“On condamne quelqu’un, et c’est un autre qu’on punit.”
Writer Claude Faraldo based his script for the film The Widow of Saint-Pierre on a true incident reported on in the records of the island of Saint-Pierre, part of Saint-Pierre and Miquelon — a group of islands located in the Gulf of St. Lawrence administered then and to this day by France. The power of the script proved to be magnetic, due both to the unusual setting and the finely-drawn characters, and quickly attracted the interest of French director Patrice Leconte and actress Juliet Binoche. Canadian and French financing was arranged and shooting began in 1999, taking place in both Nova Scotia and Québec. The completed film was released in 2000 to considerable critical acclaim.
Lions Gate Home Entertainment has now released this very appealing film on DVD in an equally appealing edition.
In 1849, two drunken men commit murder on the island of Saint Pierre and one of them, Neel Auguste, is sentenced to death by the guillotine. The actual execution must wait, however, for there is neither guillotine (known locally as a “widow” — in the sense of widowmaker) nor executioner on the island. They must be sent by boat from France. Pending their arrival, Neel is given over to the custody of the captain who heads the island’s guard. Madame La (Madame La Capitain), the captain’s wife, soon takes on Neel as her protégé and assigns him to work in a greenhouse for her. Neel gradually begins to rehabilitate himself with Madame La’s help and after he prevents the destruction of one of the island’s businesses, public opinion turns in his favour.
The response of the French local administers is decidedly negative, however, as they see their authority being undermined. They press for a quick execution and with a guillotine finally arrived from Martinique, they coerce a new émigré into being the executioner. At the same time, the administration is determined to see the captain and his wife pay for what it views as the two’s negative role in the affair.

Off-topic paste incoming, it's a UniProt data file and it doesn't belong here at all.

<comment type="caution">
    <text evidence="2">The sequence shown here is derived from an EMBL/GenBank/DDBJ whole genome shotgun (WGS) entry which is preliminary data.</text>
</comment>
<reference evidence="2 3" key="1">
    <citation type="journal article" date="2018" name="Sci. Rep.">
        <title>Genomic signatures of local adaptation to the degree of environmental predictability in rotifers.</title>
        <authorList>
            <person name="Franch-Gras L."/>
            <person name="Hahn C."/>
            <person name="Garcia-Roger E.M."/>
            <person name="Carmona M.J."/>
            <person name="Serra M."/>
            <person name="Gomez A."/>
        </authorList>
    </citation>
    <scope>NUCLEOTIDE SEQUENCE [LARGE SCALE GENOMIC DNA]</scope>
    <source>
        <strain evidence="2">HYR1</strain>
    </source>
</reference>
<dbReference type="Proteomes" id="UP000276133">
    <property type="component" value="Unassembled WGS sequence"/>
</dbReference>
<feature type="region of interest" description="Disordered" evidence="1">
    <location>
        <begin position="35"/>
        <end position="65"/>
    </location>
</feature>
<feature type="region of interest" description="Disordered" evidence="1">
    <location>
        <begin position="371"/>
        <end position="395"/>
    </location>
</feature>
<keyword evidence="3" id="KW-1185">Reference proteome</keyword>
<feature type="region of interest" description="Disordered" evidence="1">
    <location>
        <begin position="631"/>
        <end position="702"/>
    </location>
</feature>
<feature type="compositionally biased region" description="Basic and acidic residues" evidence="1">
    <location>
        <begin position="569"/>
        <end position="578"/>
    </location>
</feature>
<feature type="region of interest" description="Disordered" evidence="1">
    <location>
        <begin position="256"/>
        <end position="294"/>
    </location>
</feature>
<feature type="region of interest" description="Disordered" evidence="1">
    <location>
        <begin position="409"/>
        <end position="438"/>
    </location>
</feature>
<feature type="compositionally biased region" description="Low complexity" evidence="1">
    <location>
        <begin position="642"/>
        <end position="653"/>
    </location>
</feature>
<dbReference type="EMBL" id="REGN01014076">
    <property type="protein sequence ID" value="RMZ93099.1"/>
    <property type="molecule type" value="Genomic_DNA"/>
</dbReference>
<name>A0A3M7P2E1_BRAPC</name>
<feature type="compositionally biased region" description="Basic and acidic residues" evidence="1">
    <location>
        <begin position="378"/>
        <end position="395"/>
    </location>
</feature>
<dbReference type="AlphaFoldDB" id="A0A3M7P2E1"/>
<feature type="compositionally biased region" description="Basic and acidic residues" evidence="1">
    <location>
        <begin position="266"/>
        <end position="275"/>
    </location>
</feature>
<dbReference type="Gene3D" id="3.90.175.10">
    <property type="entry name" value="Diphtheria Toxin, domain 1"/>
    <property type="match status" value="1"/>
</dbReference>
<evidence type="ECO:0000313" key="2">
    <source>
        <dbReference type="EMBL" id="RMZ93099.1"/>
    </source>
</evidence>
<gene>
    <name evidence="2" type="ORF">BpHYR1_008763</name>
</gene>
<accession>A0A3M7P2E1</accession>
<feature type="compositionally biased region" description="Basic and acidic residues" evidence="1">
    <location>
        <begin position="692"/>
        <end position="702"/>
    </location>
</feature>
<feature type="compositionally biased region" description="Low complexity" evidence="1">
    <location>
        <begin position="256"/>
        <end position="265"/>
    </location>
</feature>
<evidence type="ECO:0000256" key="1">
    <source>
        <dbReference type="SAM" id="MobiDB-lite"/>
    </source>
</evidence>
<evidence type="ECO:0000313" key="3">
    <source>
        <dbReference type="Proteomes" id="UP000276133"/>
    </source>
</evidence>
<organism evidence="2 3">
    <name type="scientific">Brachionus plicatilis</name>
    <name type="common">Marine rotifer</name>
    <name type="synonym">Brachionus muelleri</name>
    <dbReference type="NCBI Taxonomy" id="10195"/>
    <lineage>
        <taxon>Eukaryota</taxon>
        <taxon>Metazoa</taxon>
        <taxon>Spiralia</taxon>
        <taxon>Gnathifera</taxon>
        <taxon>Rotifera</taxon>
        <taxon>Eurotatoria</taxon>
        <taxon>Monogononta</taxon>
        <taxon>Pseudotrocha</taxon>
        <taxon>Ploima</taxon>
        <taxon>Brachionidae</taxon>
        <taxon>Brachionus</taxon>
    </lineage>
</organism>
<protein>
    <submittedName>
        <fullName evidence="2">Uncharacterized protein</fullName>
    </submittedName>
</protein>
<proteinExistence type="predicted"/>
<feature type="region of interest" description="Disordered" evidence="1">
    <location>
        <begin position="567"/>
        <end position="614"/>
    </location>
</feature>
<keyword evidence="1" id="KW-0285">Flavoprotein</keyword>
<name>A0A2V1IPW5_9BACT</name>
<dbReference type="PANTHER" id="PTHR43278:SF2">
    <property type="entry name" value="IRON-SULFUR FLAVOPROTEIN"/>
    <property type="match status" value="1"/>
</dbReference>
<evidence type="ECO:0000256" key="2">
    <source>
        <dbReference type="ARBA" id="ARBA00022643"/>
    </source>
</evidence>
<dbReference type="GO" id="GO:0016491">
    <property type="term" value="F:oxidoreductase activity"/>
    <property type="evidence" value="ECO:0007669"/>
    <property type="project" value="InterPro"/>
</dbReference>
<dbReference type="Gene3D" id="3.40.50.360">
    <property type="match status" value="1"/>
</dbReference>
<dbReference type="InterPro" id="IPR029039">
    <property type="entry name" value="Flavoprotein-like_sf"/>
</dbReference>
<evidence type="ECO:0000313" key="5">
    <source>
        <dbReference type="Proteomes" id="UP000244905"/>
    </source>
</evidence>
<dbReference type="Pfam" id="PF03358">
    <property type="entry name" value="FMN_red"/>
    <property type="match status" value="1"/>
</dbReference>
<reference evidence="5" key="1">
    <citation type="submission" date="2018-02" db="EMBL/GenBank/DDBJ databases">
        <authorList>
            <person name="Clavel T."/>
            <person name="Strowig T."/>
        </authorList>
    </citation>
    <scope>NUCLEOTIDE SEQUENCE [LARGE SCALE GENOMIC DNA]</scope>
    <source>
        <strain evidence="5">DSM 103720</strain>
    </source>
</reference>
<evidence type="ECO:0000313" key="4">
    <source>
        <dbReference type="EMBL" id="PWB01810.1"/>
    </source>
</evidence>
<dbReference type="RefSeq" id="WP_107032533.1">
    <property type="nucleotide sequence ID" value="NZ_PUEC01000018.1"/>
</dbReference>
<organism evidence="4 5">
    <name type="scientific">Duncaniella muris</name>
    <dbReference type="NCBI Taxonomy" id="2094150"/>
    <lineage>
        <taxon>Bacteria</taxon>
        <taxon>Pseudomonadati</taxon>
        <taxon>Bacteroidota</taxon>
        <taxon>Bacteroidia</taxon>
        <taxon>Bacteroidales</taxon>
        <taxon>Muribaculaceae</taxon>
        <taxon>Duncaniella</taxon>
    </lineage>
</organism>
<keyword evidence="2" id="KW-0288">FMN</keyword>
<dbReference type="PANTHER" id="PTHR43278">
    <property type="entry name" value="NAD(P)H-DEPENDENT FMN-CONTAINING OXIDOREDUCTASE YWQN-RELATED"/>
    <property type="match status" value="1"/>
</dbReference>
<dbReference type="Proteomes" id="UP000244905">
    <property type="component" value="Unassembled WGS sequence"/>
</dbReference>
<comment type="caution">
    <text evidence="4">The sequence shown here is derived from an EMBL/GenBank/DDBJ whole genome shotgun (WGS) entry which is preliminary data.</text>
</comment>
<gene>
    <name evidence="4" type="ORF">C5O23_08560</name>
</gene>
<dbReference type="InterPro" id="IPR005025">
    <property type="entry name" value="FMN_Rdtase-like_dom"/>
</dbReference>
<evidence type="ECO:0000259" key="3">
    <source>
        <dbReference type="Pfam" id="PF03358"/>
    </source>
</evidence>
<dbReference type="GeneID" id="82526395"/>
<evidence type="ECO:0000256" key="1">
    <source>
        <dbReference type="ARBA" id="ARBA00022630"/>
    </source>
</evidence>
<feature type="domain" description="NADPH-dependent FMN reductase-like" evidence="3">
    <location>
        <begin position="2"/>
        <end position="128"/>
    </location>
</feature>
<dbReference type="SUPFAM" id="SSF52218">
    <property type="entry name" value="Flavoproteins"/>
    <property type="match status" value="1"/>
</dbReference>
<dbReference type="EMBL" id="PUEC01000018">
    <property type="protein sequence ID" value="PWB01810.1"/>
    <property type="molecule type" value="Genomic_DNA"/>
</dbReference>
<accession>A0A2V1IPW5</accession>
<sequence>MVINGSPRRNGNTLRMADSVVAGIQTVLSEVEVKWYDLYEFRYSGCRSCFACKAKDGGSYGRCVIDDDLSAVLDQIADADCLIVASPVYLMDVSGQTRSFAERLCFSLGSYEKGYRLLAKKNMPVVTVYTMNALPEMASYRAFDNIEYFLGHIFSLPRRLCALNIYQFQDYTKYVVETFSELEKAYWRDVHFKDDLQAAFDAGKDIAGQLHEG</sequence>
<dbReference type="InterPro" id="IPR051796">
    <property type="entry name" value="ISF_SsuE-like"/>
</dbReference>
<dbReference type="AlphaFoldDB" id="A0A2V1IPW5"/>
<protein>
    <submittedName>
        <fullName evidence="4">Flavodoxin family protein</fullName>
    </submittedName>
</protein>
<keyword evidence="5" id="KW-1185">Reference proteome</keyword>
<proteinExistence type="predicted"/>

The success of The Widow of Saint-Pierre is very much due to one’s acceptance of the isolation of the island and the playing to perfection of the three wonderful main characters. One need also be sensitive to the fact that although the story is a dramatization of a historic event, it is also a thinly disguised statement on the questionable value of capital punishment. In this case it is a punishment that is ultimately unjust not only for the individual originally sentenced, but also for the victims that arise due to its delay.
The isolation of the islands is captured effectively through the seemingly almost constant presence of either overcast or mist and the views of the vast, surrounding ocean, ice-covered in winter and gray and rough the rest of the year. Yet, the islands’ wild beauty always shows through, whether it’s during horseback rides outside the town, a picnic among the grassy rock-strewn fields, or the landing of a rowboat on the rocky shore. One can see why people would live there even though they are isolated from the so-called niceties of modern civilization of the time. Director Leconte has done a fine job in making the scenery come alive, effectively creating a character out of the island itself.
It is the three principal human characters that give the film its real life and vitality, however. Neel Auguste, played superbly by Emir Kusturica (who is mainly known as a Yugoslavian film director), soon proves to be much more than the oafish convicted murderer he first appears to be. As he flourishes under Madame La’s interest in him, he proves to be a sensitive, truly compassionate individual — one who puts his own life at risk to save a woman on a moving building, one who volunteers for a task that will bring his own execution nearer but will also give him cash to support his wife, one whose nobility in the quiet acceptance of his fate accents the lack of nobility in the men who comprise the town’s administration. Much of this goodness seems innate in Neel, but some is a result of Madame La’s influence. There is a bond that develops between the two that, though never sexually consummated, is obviously there emotionally. The scenes where Neel is reading as Madame La encourages him are charged with the tension of the pair’s connection. It would have been very easy for Neel’s character to have become too good to be true, but that is never a danger with Kusturica’s earnest, uncontrived playing of him.